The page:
Monday, July 9, 2012

A bear, a bear? Pixar's new Princess

Trivia time—one actor has been in every Pixar and Disney Pixar film. Who is he, and who did he play in Brave?
-Answer, next week.

Bonus points!
5 points if you can identify the epic fantasy series from which I take inspiration for the title of this Media Monday.
-Answer, at the end of the post


Saw “Brave”—loved “Brave.” The Scottish accent only made it better. I was fondly reminded of “Shrek.” I was then fondly and giddily reminded of Disney’s “Gargoyles.” I had a small obsession problem with that TV show as a kid. But, less on that, more on Brave.

Wonderful job Pixar introducing your own princess into the mish-mosh of those already in existence. Despite this pre-existing bunch, though, Merida is unique. Strong-willed, independent, aware of what she wants, and, well, brave (duh).

The best thing, in my opinion, about “Brave” is that it’s unexpected. Every time you think “ahuh, I know where this is going,” the movie goes precisely in the opposite direction. I saw this with a friend who had already seen it. When Merida got the potion, I turned to my friend and said “the Momma’s gonna die.” I then stood corrected a few minutes later when the momma turned into a bear (ngoiehgegoiwejioeho?). I was, obviously, not expecting the bear thing, but I loved it. And, I loved that the bear thing was tied into the four brothers legend.

I recommend going to see “Brave.” I don’t recommend taking your kids to see “Brave,” however, if they scare easily. Yes, it’s an animated/kids movie, but parts of it are dark. I would have been scared when I was around 5.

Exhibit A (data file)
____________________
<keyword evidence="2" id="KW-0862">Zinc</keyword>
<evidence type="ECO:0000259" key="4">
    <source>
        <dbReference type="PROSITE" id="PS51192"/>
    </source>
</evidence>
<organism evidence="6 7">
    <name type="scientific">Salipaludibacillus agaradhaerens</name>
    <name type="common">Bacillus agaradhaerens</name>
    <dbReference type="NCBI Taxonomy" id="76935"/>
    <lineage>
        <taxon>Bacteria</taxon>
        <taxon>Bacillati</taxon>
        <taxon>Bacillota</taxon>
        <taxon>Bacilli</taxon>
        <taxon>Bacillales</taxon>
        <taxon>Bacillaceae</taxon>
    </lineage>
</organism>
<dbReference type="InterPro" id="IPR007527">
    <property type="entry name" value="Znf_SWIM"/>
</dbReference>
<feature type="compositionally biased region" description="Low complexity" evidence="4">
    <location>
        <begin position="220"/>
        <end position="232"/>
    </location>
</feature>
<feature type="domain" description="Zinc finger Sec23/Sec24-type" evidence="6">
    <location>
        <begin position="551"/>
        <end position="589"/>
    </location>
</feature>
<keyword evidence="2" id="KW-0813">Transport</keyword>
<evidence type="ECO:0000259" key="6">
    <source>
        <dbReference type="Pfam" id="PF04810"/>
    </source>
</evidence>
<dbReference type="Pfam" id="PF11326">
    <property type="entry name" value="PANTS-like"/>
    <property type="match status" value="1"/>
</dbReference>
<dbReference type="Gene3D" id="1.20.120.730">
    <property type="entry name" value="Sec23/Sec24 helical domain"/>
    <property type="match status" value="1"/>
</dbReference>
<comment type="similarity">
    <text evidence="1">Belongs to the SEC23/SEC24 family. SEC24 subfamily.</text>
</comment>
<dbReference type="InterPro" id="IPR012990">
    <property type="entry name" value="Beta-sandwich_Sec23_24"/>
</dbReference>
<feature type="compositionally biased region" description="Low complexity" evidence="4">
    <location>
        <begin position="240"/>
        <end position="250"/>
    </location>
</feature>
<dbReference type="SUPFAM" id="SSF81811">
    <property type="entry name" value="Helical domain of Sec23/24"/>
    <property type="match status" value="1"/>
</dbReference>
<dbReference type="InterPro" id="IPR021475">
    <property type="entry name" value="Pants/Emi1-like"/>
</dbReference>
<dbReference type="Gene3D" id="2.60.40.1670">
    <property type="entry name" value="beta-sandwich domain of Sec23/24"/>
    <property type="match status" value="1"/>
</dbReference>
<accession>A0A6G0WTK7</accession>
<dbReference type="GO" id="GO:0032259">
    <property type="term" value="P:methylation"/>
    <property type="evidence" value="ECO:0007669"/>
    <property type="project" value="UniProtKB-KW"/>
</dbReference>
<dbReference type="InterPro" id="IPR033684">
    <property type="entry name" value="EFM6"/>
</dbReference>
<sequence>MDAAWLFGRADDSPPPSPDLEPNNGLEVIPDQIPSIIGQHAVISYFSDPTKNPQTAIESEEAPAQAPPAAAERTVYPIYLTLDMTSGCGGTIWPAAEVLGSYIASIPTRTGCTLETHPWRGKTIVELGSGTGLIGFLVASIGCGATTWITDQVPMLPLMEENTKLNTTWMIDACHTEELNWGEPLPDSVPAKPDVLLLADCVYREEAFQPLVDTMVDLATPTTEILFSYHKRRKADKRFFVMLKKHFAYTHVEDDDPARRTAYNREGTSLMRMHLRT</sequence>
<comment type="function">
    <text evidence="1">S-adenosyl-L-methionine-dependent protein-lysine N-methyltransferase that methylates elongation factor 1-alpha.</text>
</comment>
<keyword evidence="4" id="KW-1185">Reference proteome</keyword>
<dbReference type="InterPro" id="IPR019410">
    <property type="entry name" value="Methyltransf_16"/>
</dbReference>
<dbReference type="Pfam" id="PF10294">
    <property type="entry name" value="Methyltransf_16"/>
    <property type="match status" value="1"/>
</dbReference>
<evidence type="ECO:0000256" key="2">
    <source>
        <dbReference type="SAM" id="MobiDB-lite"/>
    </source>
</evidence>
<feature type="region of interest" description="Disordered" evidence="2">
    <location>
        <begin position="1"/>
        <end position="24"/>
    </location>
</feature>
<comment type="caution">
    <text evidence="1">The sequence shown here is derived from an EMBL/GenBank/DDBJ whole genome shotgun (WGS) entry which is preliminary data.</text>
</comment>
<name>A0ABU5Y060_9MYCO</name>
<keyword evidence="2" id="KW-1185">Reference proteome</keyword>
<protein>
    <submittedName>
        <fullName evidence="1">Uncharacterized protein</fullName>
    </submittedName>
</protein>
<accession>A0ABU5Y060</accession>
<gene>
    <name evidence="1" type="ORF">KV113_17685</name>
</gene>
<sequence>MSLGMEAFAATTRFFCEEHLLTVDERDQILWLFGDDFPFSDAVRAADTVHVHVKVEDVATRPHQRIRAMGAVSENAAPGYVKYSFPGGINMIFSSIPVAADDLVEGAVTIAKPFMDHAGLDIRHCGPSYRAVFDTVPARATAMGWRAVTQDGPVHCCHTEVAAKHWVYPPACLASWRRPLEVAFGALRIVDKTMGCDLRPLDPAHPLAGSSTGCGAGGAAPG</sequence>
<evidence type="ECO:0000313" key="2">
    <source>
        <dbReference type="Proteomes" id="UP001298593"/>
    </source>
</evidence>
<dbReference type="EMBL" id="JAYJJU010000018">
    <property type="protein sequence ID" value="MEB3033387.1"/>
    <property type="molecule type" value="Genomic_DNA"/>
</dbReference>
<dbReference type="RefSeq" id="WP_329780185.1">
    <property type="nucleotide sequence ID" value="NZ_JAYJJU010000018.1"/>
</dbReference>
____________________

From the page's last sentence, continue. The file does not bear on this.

That said, if you do bring your kids to see “Brave,” good. The movie teaches some very important life lessons. Don’t be afraid to go after what you want. Believe in yourself, and don’t take potions from creepy wood-working witches in the woods are just a few. Parents—there’s a lesson to be learned here fror you too. While you shouldn’t take potions from creepy wood-working witches in the woods either, you should also allow your child to make their own decisions once they’re old enough to do so. I’m not a parent, but I appreciate my parents more than I can say because they guided me through growing up rather than ordering me through it. I think it makes a difference. This is just my two cents. Do what you want with it. It won’t turn you into a bear (I think).

I do have to say, though, despite my assertion that I would have been afraid of this movie as a small child, I wish it had come out when I was a kid. I spent hours in my backyard pretending to be the one princess that was kick-ass and knowledgeable about nature. If I’d had “Brave” to go off of, I could have pretended to be Merida. Although, the fact that I branched out and made up my own ideal princess without Merida’s influence says a lot for my creative mind. So, maybe I should thank Pixar for not making “Brave” sooner because it allowed me to be creative and probably (at least partially) led to me becoming a writer. (It made sense in my head).

Last but certainly not least, a few themes to take away from “Brave.” The first is “legends are lessons,” and how true is that? We always say “history repeats itself.” I’d like to amend that to “history repeats itself if we don’t learn our lesson the first time and prevent the bad things from happening again.” “Legends are lessons” is the same basic concept, except it alliterates better. It took Merida turning her mother into a bear to realize that. I hope we can figure it out with a little less trauma.

Second—and this is very important. “Never conjur where you carve.”

Answer to trivia question #2 at the beginning of this post. I take inspiration from George R. R. Martin’s “A Song of Ice and Fire” series.

See you out of the box,

P.S. I wrote a guest post for a friend and fellow WPFer this week. Check it out and have a look at her blog here!

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